The most famous of the communes is Sancerre. Resting on the western bank of the Loire, in and around the town of Sancerre and 14 of its neighboring villages, there are at least 6400 acres of vineyards dedicated almost solely to Sauvignon (Blanc). While there are still small amounts of Pinot Noir and Gamay grown there, Sauvignon is King. There are three terroir types in Sancerre: clay/chalky marl (west), flint (around the town) and gravel/limestone (in between the two aforementioned regions). Each area lends its own special aromas and flavors to their particular Sauvignons, and almost all are aged in stainless steel tanks to show off all the fruit-and-mineral glory of the wines.
Pouilly-Fumé is the appellation, yet the wines are derived from the area in and around the town of Pouilly-sur-Loire. Not to be confused with the village of Pouilly-Fuissé in the Mâconnais in Burgundy, here the region cultivates nothing but Sauvignon. The wines from this appellation tend to be rounder, softer and less aromatic, and the best wines are aged in barrel. These wines tend to be much longer-lived than Sancerre.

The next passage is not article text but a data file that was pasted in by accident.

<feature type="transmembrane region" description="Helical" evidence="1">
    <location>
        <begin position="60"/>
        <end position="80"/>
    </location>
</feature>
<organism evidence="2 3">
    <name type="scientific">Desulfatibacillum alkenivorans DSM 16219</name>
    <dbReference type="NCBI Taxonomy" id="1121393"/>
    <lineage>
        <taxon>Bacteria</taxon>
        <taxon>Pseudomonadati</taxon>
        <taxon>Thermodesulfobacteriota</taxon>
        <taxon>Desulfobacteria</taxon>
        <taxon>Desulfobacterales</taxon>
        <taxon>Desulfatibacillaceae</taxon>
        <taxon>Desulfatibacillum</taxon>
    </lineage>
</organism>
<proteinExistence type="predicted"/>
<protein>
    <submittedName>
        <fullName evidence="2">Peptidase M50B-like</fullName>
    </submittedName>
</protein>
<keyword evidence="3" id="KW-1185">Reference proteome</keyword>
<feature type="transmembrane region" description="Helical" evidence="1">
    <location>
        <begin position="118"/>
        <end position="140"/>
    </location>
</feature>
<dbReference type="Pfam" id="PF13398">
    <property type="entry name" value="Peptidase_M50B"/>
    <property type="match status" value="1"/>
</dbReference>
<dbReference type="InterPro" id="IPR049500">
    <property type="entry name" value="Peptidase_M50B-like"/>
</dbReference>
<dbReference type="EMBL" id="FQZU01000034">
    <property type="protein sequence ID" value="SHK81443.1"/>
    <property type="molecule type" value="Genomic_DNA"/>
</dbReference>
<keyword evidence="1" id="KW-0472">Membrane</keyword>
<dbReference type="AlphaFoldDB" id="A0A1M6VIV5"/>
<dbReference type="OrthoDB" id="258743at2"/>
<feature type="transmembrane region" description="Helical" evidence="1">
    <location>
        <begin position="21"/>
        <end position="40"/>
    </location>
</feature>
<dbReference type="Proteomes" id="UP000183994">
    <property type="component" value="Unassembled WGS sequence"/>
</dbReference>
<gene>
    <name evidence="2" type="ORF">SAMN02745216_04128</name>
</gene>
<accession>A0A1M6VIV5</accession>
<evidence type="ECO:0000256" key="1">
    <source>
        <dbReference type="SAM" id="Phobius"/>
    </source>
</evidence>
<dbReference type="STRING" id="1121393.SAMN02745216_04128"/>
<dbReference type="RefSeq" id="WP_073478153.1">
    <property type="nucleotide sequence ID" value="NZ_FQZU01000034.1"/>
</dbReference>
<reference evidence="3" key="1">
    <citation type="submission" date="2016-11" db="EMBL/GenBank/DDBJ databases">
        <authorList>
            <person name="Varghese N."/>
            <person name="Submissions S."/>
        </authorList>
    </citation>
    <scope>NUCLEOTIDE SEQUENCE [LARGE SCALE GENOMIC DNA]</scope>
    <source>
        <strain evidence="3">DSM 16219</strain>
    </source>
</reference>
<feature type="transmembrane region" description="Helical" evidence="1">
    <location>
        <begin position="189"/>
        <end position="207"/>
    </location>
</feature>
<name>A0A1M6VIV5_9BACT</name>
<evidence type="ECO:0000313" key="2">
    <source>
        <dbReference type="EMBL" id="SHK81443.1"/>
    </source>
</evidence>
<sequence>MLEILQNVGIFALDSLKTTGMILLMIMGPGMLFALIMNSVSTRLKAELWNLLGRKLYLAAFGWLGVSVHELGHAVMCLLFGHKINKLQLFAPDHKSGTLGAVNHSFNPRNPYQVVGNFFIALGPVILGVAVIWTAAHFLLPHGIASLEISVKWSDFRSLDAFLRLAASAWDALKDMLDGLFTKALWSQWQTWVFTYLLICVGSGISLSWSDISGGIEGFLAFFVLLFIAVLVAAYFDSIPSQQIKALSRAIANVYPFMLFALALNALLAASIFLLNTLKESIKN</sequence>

To the west, lie the villages of Menetou-Salon, Quincy and Reuilly. These regions produce Sauvignon just as good as the Sancerre and Pouilly-Fumé, at a fraction of their prices. There are some reds produced in the Menetou-Salon yet again, Sauvignon is King.
One of my recent favorites is a wine from Reuilly, the Domaine des Reuilly “Pierres Plates” from Kermit Lynch Wine Merchant. A wonderfully balanced, lively white with lots of flinty characteristics, hints of guava, lime and lemon zest, and just a touch of starfruit. It has become one of our most popular French white wines in the store.
Hopefully, you’ve learned a little more about this glorious wine region, and with some luck, I hope to have enticed you to explore the wines of this great region.